main content starts here“Hour of Code” embraced by MHS students

| December 6, 2018

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Mohonasen High School celebrated Computer Science Education Week this week with three afterschool events that provided students with a hands-on introduction to computer science and computer programming.

An “Hour of Code” was held Tuesday through Thursday, Dec. 4-6, attracting more than 100 students who got a beginner’s lesson in coding with the help of some of the school’s Computer Science students. Spearheaded by teacher Maureen Conway, all high school students were encouraged to participate. Doing so came with a perk: extra credit.

With laptops and Chromebooks in hand, groups of student showed up at the cafeteria and logged on to learn more the about the programming languages that are used to develop computer software applications, video games, music and more. 

Kyle Margison, who shared a table with fellow sophomores Yi Zhao and Jeson Mootoo at the Dec. 6 Hour of Code, practiced basic commands in Javascript on his Chromebook. Margison was one of several participants who had tried coding before but wanted to sharpen his skills with the hour-long tutorials.

“I enjoy coding and find it interesting,” said Margison, who was writing code in a program called Counter Hack. “My grandmother is the one who introduced me to it. She is a computer programmer.”

Others, like Mootoo, were trying their hand at coding for the first time.

“It’s pretty easy to pick up,” Mootoo said.

The Hour of Code at Mohonasen was one of more than 200,000 events taking place worldwide this week to show that anybody can learn coding basics and to broaden participation in the field of computer science.

View photo album on the district’s Facebook page.

Several students who are currently enrolled in the high school’s Computer Science class answered questions and provided pointers to the novice coders, who included several faculty members.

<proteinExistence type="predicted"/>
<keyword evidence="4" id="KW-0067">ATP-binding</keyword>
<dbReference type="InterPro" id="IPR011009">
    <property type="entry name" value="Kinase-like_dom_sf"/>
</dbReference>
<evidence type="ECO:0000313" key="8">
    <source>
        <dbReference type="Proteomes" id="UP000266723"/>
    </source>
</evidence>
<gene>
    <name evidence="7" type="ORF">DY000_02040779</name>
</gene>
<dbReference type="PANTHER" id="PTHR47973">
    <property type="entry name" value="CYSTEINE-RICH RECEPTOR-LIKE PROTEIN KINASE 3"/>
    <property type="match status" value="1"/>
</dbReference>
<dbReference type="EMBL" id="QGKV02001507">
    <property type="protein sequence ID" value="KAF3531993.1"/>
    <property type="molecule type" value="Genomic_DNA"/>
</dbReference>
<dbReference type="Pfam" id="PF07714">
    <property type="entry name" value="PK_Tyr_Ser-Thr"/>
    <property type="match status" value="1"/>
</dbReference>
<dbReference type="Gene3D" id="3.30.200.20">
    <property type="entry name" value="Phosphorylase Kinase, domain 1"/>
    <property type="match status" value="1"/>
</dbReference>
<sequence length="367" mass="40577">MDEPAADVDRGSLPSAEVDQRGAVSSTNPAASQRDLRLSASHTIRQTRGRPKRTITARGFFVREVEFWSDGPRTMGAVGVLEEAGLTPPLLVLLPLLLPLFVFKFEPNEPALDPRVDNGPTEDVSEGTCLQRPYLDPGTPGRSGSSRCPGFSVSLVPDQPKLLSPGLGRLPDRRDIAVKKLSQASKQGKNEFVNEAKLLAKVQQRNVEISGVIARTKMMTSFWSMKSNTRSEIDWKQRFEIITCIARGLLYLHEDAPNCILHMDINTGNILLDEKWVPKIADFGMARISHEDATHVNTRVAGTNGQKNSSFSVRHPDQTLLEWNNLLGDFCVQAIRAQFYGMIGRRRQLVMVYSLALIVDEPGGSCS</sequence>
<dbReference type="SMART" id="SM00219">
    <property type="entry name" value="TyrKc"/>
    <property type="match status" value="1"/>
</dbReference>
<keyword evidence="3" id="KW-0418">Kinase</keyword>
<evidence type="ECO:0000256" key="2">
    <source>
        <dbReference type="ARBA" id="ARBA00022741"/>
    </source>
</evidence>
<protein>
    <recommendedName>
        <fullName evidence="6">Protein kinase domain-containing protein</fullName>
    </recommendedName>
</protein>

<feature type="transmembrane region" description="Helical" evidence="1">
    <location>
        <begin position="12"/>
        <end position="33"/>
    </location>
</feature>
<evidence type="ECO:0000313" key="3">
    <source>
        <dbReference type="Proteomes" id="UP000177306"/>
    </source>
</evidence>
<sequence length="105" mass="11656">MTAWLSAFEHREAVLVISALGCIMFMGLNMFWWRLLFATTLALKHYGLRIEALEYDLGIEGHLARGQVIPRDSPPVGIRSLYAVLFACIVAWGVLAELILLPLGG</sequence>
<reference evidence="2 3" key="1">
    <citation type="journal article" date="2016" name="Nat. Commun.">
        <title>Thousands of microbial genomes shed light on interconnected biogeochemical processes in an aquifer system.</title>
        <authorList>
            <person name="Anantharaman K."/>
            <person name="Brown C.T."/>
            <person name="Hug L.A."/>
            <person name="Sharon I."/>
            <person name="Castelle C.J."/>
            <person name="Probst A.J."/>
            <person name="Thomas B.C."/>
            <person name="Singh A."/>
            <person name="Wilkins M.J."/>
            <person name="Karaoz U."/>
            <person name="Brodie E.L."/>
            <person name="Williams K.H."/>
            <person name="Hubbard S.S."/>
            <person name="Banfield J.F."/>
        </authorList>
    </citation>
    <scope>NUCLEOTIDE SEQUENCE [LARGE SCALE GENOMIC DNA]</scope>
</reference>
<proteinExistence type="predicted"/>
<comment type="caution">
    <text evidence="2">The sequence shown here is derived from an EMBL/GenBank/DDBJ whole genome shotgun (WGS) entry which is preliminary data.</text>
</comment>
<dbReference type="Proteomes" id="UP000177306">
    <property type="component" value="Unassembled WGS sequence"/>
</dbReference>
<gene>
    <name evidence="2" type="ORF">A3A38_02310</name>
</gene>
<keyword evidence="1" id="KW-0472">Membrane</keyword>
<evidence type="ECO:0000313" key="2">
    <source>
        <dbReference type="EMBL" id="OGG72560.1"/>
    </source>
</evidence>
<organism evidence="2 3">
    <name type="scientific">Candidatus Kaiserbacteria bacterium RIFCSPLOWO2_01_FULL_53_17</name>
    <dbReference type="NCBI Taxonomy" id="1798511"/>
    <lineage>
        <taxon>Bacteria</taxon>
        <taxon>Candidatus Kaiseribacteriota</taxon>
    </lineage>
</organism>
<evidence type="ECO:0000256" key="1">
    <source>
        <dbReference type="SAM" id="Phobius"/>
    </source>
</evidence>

While nearly all of the students at the event were clearly enjoying their programming experience and were looking forward to trying it again, one stood alone with a candid take on why he is not a huge fan of coding.

“There’s just too much room for error,” said Emilio Verno, a senior. “When there’s a problem, you have to go back and look at everything to try to figure out what went wrong.”

Sitting across from him, Verno’s friend, Emily Ellers, laughed and said that’s exactly the kind of challenge she enjoys.

“The problem solving is the best part,” said Ellers, a senior who took Computer Science her junior year and hopes to study software engineering or cybersecurity after graduation.

Despite her upbeat attitude, Ellers couldn’t sway Varno, who wasn’t sold on the joys of coding. Instead, Varno shook his head and was more matter-of-fact when asked why he chose to join the coding event and enroll in Computer Science.

“I want to study engineering, so I have to take it,” said the senior.

All students who participated in the Hour of Code received a certificate of completion. Learn more about the Hour of Code.